The American College of Physicians (ACP) released the ACP Best Practices for Cervical Cancer Screening in Average-Risk Women1 at the ACP annual conference in Boston on April 30, 2015.
Widespread screening has without doubt reduced the mortality associated with cervical cancer and an estimated 89% of the target population of approximately 70 million women report having been screened in the past 5 years. However, the ACP, supported by groups including the American Congress of Obstetricians and Gynecologists and the American Society for Clinical Pathology, declares there is still too much screening going on.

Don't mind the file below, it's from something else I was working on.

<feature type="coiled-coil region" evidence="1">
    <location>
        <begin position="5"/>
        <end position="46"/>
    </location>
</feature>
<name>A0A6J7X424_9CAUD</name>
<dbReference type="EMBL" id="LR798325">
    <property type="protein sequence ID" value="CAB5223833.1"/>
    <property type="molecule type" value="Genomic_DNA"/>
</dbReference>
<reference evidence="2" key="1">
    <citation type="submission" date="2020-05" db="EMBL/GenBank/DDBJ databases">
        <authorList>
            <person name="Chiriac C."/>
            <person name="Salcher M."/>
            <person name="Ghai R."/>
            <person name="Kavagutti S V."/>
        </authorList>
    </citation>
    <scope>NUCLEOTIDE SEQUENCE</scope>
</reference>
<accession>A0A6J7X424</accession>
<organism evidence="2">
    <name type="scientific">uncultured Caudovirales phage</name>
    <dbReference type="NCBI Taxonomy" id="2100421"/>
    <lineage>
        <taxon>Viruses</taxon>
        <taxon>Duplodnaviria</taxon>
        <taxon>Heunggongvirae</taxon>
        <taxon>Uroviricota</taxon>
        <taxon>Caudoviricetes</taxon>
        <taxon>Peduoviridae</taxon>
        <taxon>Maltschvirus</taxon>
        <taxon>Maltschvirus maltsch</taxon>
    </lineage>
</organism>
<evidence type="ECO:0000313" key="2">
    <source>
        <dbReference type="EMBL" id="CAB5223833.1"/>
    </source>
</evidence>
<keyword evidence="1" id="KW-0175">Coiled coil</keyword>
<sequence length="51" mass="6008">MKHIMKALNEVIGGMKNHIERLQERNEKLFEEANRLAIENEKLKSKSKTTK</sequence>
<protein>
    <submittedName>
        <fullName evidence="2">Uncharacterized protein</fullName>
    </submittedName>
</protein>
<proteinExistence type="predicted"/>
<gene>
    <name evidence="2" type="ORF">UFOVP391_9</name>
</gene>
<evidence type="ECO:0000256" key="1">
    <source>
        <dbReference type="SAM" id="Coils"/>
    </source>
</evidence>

In order to minimize potential harm to women and maximize the benefits of cervical cancer screening, the ACP Best Practice Advice, highlighted in this slide show, lays out criteria for:
♦ When to begin screening (age 21)
♦ Frequency of screening (once every 3 or 5 years)
♦ When to stop screening (age >65 years, or history of hysterectomy with removal of the cervix)
Source: Sawaya GF, Kulasingam S, Denberg T, et al. Cervical cancer screening in average-risk women: best practice advice from the clinical guidelines committee of the American College of Physicians. Ann Intern Med. Published online on April 20, 2015.